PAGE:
ESCWA’s Dardari sees customs union as ‘realistic objective’
Tunis - The creation of an Arab customs union is inching closer to reality, says Abdallah al-Dardari, deputy executive secretary of the UN Economic and Social Commission for Western Asia (ESCWA).
“Implementation of the customs union is supposed to start by 2021,” Dardari said in a recent Arab Weekly interview. “It is a very realistic objective.”
Announced in 2009 during the Arab Summit for Economic and Social Development in Kuwait, the Arab customs union was slated to start operations this year.
“That was not realistic,” admitted Dardari. “We talked to the League of Arab States, and we proposed another date by which we should finish all the studies, simulations and scenarios, as well as the impact of each scenario on growth, poverty and sectorial competitiveness.”
The goals of an Arab common market; the elimination of trade restrictions and quotas, as well as restrictions on residence, employment, labour and transportation, seem improbable to realise when considering that current intra-Arab trade rarely exceeds 10% of Arab countries’ total volume of foreign trade.
Dardari’s belief in the project is unshaken. He says he is encouraged by the experience of the Greater Arab Free Trade Area, which he says has seen “some positive results and not so positive results”.
Dardari explained that “positive results came to countries who fulfilled the conditions of the free trade agreement”, warning that “countries that did not, countries that imposed NTBs (non-tariff barriers) and long lists of products exempted from free trade, suffered most and did not benefit”.
The ESCWA official sees the Arab customs union as “the logical next step in the liberalisation of trade” and that the political will exists. “There was a political decision by the Arab summit to move ahead with this,” noted Dardari.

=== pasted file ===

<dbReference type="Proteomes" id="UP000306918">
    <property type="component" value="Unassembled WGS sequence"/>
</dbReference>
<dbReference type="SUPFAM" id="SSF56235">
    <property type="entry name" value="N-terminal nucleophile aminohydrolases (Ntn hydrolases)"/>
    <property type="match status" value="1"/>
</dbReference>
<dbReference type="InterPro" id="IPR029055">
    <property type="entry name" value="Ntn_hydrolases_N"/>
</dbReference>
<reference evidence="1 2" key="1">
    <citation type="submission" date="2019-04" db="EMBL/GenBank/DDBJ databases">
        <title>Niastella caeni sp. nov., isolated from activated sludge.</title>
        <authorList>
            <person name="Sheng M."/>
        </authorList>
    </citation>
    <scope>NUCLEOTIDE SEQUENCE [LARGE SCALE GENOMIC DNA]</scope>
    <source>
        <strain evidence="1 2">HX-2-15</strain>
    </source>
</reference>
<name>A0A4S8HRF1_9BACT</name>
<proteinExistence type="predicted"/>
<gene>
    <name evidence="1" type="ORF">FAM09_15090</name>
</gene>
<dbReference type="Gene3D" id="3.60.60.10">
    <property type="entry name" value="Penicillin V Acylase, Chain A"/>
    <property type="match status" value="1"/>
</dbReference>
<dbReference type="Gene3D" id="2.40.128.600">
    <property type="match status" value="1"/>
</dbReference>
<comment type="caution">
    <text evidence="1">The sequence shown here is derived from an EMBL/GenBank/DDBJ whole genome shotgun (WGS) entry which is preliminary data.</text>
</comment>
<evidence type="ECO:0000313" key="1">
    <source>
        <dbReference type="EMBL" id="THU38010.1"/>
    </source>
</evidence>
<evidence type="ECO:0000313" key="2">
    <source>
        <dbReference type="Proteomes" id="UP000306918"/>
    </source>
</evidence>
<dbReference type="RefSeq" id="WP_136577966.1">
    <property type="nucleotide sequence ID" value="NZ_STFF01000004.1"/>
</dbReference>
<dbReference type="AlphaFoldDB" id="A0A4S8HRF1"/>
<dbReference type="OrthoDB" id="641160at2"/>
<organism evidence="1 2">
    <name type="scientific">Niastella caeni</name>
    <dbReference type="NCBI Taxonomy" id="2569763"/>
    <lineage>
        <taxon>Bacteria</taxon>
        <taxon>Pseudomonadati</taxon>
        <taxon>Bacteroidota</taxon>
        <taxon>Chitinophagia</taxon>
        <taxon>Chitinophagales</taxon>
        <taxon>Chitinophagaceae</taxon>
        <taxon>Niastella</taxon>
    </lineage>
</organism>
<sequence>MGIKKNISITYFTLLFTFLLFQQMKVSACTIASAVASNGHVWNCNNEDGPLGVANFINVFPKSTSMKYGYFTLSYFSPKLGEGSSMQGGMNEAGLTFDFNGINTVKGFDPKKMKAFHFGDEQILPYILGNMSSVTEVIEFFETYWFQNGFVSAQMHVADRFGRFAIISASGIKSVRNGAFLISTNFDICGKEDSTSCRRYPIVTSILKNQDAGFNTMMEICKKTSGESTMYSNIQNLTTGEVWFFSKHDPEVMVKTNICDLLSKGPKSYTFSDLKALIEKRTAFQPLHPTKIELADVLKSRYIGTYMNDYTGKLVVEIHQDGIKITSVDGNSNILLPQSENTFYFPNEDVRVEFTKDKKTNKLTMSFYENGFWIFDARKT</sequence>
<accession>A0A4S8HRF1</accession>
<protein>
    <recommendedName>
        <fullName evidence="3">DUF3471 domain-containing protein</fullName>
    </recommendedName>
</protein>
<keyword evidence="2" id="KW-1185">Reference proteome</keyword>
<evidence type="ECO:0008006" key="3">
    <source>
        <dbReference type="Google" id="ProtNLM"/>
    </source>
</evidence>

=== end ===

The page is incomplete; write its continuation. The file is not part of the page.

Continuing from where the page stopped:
He and his organisation are seeing that this vision is brought to completion. “We at ESCWA are supporting the Arab states in implementing the technical aspects of the Arab customs union,” Dardari said.
He said the economic forum he attended in Tunis in June, a high-level conference gathering public officials and representatives of the Algerian, Tunisian and Libyan private sectors, was a step towards integration.
“I am so happy today to see three regional countries, despite all the security problems, talking about and solving their problems together,” he said.
The North African region’s security concerns might have been a blessing in disguise for the three Maghrebi neighbours, forcing them to cooperate. “The region, in light of the security situation, has realised that cross-border cooperation is a must and that integration is a must.” Dardari said. “They have learnt the lesson in a hard way.”
However, he warned that “security is a short-term thing, and it can only be sustained by economic and social integration”.
Dardari is unequivocal, “We believe the next phase or the paradigm shift of Arab development in the future will only be based on integration.” When asked whether other aspects, other than the Maghrebi Tunis-Algerian-Libyan alliance, could emerge and take the lead, Dardari said: “Any subregion in the Arab world could become a pole. You have regional poles like the Machreq, Maghreb or the Gulf, but we also have sectorial poles, which are regional value chains: pharmaceutical, petrochemical industries, electronics and such industries that can be cross-border and cross-regional poles.
“I believe that ‘business as usual’ can no longer work.”